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It seems like none of the answers I see up to now are actually producing heat maps. The difference between a heat map and a ListDensityPlot is important. In Mathematica vocabulary, the heat map is a SmoothDensityHistogram.

First of all, I tried to directly use the 'heatMap' function in my answer. I just tried it with the data in that post:

data = RandomReal[1, {100, 2}];

Show[heatMap[data, "Points" -> 300, "Radius" -> {10, .02}, 
  PlotRange -> {{0, 1}, {0, 1}}, 
  ColorFunction -> ColorData["Rainbow"]], Graphics[Point@data], 
 PlotRange -> {{0, 1}, {0, 1}}]


All I did is to specify a tuple {10, .02} for the "Radius" option. Its first entry is the radius in the vertical direction, and with a choice of 10 this smears all the data out over the entire vertical image range.

This shows it works without modifying the code. But of course I have to tweak the function in order to make it look more "one-dimensional":

heatMap[data_, opts : OptionsPattern[]] := 
 Module[{n, size, xRange, pr}, 
  n = "Points" /. {opts} /. {"Points" -> 100};
  pr = PlotRange /. {opts} /. {PlotRange :> 
      Map[{Min[#], Max[#]} &, Transpose[data]]};
  xRange = -Subtract @@ pr[[1]];
  size = Floor[
    n ("Radius" /. {opts} /. {"Radius" -> xRange/6})/xRange];
             Background -> White,
             PlotRangePadding -> 0,
             ImagePadding -> 0,
             ImageMargins -> 0,
             PlotRange -> pr
            ImageSize -> n
        {3 size, size},
        Padding -> 0
      ColorFunction -> (ColorFunction /. {opts} /. {ColorFunction -> 
      ImagePadding -> 0,
      PlotRangePadding -> 0,
      Frame -> False
     pr[[All, 1]],
     {0, 0}, xRange]},
   PlotRange -> pr,
   Frame -> True,
   FrameTicks -> {Automatic, None}

So here I removed the PlotRangePadding and the FrameTicks on the left side, as well as the PlotRangePadding. I think that's all you need to change. Having collapsed the data onto a single axis, the vertical smearing for GaussianFilter needs to be only of order 1 (in relation to the horizontal axis) - so that's what I used. Then I set the PlotRange appropriately and get this:

data = RandomReal[{0, 1}, 100];
data = {#, 0} & /@ data;

heatMap[data, "Points" -> 300, "Radius" -> {1, .02}, 
 PlotRange -> {{0, 1}, {0, .04}}, PlotRangePadding -> 0, 
 FrameLabel -> None]


The meaning of the option "Points" (number of horizontal sampling points) is the same as described in the linked post.


As I mentioned, a heat map is also realizable using built-in smoothed histogram techniques. I think the easiest way to do that in the present case would be as follows:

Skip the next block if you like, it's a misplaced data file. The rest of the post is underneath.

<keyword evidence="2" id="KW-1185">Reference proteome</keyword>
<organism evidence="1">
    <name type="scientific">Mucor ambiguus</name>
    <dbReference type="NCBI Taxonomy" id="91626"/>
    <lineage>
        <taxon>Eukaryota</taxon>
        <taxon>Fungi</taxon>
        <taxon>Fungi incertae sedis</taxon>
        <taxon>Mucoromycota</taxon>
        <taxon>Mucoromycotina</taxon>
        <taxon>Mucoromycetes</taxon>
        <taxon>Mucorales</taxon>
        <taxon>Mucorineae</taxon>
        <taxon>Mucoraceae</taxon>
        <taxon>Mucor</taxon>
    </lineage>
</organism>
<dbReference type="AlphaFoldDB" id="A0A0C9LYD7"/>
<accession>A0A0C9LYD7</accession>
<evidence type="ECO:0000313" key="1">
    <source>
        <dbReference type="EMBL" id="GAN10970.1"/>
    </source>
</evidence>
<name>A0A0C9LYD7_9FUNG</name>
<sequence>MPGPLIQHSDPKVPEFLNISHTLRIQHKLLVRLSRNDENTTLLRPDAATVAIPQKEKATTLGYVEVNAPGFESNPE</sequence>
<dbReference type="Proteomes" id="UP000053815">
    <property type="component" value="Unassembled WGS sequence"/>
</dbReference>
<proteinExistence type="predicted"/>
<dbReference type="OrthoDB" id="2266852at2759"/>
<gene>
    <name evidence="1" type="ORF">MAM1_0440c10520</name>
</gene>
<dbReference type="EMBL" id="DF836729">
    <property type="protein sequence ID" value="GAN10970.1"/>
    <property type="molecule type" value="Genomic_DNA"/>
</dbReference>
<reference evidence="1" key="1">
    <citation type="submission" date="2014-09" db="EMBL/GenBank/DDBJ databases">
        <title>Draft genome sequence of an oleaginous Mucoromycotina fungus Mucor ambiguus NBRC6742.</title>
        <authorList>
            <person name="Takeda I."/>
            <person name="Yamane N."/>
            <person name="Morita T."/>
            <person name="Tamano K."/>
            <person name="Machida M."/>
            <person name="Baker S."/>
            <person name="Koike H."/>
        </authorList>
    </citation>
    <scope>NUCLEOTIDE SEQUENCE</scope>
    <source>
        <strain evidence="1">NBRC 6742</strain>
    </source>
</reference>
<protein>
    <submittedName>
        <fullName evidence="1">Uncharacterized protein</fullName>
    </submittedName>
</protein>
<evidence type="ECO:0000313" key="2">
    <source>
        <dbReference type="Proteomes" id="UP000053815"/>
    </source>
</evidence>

Evaluate@PDF[SmoothKernelDistribution[data, {1, .02}], {y, x}], {x, 
  0, 1}, {y, 0, .2}, AspectRatio -> Automatic, PlotPoints -> {200, 2},
  FrameTicks -> {Automatic, None}, PlotRangePadding -> None]


The unequal smearing is now achieved by specifying a tuple for the "bandwidth" parameter in SmoothKernelDistribution: in {1, .02}, the 1 is again chosen to be large compared to the plot range in the y direction (from 0 to .2) so that you get vertical bands. It's of also necessary to adjust the number of PlotPoints to be large enough in the horizontal direction so as to capture all the details of the distribution. The vertical number of PlotPoints (the second number in {200, 2}) can be set to the smallest possible value, 2.

Edit 2

Of course, we can also backtrack even further and go to the original data set you started with - which was purely one-dimensional. In that situation, you can simply do something like this:

data = RandomReal[1, 100];

 Evaluate[{PDF[SmoothKernelDistribution[data, .02], x], 0}], {x, 0, 
  1}, {y, 0, .04}, AspectRatio -> Automatic, PlotPoints -> {200, 2}, 
 FrameTicks -> {Automatic, None}, PlotRangePadding -> None]

No Smearing

This involves no need for smearing in the vertical direction because it calculates the density function one-dimensionally in the first place. The methods above have their justification too, when the data list does have two-dimensional points that you want to project onto a single axis.

Edit 3

I also see the question asks for a "heatline" - if I understand this as a line plot, one could get it very straightforwardly:

Plot[Evaluate@PDF[SmoothKernelDistribution[data, .02], x], {x, 0, 1}]


This is simply a plot of the one-dimensional probability density function for the data set, smoothed with bandwidth .02.